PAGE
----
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Proving quantum computers feasible

Tuesday, 27 November 2012
by Larry Hardesty

The possible quantum states of a chain of particles can be represented as points in space, with lines connecting states that can be swapped with no change in the chain's total energy. Graphic: Christine Daniloff

With a new contribution to probability theory, researchers show that relatively simple physical systems could yield powerful quantum computers.

Quantum computers are devices — still largely theoretical — that could perform certain types of computations much faster than classical computers; one way they might do that is by exploiting “spin,” a property of tiny particles of matter. A “spin chain,” in turn, is a standard model that physicists use to describe systems of quantum particles, including some that could be the basis for quantum computers.

Many quantum algorithms require that particles’ spins be “entangled,” meaning that they’re all dependent on each other. The more entanglement a physical system offers, the greater its computational power. Until now, theoreticians have demonstrated the possibility of high entanglement only in a very complex spin chain, which would be difficult to realize experimentally. In simpler systems, the degree of entanglement appeared to be capped: Beyond a certain point, adding more particles to the chain didn’t seem to increase the entanglement.

This month, however, in the journal Physical Review Letters, a group of researchers at MIT, IBM, Masaryk University in the Czech Republic, the Slovak Academy of Sciences and Northeastern University proved that even in simple spin chains, the degree of entanglement scales with the length of the chain. The research thus offers strong evidence that relatively simple quantum systems could offer considerable computational resources.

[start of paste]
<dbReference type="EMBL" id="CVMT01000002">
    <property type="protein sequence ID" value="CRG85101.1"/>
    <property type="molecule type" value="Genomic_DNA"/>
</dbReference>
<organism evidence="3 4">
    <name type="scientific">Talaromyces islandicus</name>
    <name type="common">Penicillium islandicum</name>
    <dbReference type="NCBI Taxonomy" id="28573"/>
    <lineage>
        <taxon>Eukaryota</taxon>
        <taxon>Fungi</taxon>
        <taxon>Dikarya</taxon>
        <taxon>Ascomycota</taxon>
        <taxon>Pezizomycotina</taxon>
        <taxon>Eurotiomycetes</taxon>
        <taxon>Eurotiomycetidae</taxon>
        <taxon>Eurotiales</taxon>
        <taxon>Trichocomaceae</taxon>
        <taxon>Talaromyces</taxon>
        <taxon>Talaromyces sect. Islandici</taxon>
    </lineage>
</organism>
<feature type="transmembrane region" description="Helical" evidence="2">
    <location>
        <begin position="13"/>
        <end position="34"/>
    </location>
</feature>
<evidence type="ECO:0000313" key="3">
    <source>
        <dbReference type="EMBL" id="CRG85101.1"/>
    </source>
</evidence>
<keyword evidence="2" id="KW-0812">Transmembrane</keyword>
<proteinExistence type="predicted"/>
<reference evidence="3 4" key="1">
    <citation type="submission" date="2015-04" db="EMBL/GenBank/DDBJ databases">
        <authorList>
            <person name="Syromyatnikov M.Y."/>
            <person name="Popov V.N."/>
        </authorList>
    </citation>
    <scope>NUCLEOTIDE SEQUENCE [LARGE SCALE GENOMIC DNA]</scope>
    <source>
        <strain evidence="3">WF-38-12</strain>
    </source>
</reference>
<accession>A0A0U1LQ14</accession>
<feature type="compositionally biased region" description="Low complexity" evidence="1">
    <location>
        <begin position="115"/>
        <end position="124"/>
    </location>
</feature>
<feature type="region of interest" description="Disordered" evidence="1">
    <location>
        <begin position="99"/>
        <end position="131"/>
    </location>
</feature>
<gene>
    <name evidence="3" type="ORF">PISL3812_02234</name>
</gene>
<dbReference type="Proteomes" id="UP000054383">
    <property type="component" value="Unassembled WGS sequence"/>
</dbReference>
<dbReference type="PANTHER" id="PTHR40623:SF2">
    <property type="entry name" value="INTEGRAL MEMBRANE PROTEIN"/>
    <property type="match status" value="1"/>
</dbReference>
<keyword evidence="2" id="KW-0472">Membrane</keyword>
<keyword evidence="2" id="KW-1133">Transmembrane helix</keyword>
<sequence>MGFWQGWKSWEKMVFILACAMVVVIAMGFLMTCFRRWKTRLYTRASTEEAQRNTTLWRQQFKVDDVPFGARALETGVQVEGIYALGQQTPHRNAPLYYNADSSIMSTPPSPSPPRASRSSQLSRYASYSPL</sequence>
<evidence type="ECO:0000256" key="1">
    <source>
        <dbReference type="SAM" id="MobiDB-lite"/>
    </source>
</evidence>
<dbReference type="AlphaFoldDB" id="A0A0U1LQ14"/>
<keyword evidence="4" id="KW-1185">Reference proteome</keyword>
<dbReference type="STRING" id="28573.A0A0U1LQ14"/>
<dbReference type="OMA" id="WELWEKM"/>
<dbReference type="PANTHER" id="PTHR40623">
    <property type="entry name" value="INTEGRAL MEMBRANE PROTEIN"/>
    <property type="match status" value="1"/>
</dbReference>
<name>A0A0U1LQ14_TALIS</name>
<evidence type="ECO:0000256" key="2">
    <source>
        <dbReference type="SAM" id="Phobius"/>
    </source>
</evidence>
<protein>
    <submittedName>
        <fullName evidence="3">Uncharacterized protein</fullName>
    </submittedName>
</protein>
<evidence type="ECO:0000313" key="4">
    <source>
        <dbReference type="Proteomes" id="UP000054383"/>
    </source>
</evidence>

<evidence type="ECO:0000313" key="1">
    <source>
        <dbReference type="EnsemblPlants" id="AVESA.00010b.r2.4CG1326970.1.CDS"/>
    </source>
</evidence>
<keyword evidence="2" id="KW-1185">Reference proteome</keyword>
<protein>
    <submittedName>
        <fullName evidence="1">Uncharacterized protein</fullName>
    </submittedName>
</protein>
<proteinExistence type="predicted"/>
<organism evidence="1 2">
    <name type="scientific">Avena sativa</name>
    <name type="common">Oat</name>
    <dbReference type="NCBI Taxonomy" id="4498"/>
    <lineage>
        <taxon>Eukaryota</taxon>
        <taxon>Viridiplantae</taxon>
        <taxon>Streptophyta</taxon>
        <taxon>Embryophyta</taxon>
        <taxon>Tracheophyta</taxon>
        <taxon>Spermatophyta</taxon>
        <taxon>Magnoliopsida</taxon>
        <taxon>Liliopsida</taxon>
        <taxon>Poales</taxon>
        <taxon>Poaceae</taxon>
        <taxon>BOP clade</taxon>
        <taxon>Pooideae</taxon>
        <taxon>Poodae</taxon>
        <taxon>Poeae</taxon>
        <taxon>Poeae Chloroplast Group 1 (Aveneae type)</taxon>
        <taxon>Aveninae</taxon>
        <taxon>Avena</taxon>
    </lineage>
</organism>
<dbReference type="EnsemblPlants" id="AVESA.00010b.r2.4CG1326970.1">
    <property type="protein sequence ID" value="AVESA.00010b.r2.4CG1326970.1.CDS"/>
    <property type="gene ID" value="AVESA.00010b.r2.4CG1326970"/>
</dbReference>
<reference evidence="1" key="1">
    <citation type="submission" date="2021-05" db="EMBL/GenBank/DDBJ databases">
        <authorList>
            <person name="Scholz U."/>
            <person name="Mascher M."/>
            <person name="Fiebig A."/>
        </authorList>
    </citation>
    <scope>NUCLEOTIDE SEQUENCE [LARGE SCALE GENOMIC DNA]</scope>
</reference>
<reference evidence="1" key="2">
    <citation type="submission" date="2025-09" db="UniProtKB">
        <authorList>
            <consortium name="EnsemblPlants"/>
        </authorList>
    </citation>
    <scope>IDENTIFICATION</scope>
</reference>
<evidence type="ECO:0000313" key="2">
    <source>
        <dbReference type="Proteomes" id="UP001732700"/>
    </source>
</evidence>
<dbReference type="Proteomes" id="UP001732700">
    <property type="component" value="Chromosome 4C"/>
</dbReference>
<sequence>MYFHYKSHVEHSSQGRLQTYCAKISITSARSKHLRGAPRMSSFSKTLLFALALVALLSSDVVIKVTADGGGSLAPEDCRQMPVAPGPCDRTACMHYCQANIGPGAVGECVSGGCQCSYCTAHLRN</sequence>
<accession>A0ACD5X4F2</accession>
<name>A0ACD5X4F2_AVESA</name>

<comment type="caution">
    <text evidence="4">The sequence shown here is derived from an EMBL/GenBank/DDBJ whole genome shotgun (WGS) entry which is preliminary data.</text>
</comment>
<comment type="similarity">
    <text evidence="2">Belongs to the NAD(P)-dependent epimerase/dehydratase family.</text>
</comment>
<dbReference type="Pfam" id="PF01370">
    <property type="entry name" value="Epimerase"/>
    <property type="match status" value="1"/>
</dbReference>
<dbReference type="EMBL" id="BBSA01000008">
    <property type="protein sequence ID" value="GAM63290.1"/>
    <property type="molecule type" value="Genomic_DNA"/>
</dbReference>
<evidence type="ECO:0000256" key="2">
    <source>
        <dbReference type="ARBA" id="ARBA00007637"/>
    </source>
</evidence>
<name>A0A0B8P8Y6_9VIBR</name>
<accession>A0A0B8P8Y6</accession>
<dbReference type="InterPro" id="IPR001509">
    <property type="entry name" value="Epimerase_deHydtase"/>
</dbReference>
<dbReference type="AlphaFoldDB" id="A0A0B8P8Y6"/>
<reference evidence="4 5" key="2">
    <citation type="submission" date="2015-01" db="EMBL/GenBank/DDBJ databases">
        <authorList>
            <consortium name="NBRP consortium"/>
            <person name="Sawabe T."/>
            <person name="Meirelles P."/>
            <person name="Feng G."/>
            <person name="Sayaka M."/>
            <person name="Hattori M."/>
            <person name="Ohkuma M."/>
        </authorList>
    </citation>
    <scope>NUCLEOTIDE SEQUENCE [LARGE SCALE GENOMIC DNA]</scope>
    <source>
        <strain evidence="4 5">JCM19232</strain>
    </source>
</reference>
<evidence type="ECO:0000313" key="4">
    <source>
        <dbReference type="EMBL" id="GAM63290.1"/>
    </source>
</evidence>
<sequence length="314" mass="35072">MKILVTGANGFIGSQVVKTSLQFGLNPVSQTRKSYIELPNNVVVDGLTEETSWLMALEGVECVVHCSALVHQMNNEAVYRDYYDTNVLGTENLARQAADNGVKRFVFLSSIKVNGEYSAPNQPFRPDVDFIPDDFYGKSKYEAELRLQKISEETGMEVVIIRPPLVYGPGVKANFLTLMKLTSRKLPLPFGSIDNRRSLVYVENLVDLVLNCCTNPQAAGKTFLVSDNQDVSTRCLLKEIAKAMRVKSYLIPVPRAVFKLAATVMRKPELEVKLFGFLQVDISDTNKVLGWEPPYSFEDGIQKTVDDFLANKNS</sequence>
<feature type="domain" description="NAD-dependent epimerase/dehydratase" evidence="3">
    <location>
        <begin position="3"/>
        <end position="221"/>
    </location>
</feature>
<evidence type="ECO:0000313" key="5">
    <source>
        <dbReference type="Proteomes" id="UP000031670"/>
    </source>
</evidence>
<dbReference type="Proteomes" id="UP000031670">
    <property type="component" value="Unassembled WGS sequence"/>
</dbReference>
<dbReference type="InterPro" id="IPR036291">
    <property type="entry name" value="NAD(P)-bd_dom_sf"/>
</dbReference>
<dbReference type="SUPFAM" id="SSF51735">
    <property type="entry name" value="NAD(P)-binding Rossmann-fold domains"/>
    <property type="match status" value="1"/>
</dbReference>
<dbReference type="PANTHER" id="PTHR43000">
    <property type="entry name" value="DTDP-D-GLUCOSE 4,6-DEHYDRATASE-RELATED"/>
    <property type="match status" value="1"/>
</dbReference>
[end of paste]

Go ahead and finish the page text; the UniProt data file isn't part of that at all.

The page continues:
In quantum physics, the term “spin” describes the way that tiny particles of matter align in a magnetic field: A particle with spin up aligns in one direction, a particle with spin down in the opposite direction. But subjecting a particle to multiple fields at once can cause it to align in other directions, somewhere between up and down. In a complex enough system, a particle might have dozens of possible spin states.

A spin chain is just what it sounds like: a bunch of particles in a row, analyzed according to their spin. A spin chain whose particles have only two spin states exhibits no entanglement. But in the new paper, MIT professor of mathematics Peter Shor, his former student Ramis Movassagh, who is now an instructor at Northeastern, and their colleagues showed that unbounded entanglement is possible in chains of particles with only three spin states — up, down and none. Systems of such particles should, in principle, be much easier to build than those whose particles have more spin states.

Tangled up

The phenomenon of entanglement is related to the central mystery of quantum physics: the ability of a single particle to be in multiple mutually exclusive states at once. Electrons, photons and other fundamental particles can, in some sense, be in more than one place at the same time. Similarly, they can have more than one spin at once. If you try to measure the location, spin or some other quantum property of a particle, however, you’ll get a definite answer: The particle will snap into just one of its possible states.